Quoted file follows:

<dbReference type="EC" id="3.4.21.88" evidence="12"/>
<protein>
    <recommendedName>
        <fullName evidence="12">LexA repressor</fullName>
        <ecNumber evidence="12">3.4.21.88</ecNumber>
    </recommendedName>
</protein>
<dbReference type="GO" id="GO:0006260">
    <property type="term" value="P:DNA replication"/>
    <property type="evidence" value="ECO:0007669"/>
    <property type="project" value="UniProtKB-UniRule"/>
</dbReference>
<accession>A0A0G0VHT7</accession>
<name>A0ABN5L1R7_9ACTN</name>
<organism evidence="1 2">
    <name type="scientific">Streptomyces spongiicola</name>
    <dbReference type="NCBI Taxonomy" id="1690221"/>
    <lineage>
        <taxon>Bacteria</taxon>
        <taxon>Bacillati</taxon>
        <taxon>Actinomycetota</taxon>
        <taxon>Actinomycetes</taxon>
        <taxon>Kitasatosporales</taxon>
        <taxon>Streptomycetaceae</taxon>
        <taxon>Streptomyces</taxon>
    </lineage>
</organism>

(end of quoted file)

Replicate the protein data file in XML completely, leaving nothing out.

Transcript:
<dbReference type="EC" id="3.4.21.88" evidence="12"/>
<protein>
    <recommendedName>
        <fullName evidence="12">LexA repressor</fullName>
        <ecNumber evidence="12">3.4.21.88</ecNumber>
    </recommendedName>
</protein>
<dbReference type="GO" id="GO:0006260">
    <property type="term" value="P:DNA replication"/>
    <property type="evidence" value="ECO:0007669"/>
    <property type="project" value="UniProtKB-UniRule"/>
</dbReference>
<accession>A0A0G0VHT7</accession>
<name>A0ABN5L1R7_9ACTN</name>
<organism evidence="1 2">
    <name type="scientific">Streptomyces spongiicola</name>
    <dbReference type="NCBI Taxonomy" id="1690221"/>
    <lineage>
        <taxon>Bacteria</taxon>
        <taxon>Bacillati</taxon>
        <taxon>Actinomycetota</taxon>
        <taxon>Actinomycetes</taxon>
        <taxon>Kitasatosporales</taxon>
        <taxon>Streptomycetaceae</taxon>
        <taxon>Streptomyces</taxon>
    </lineage>
</organism>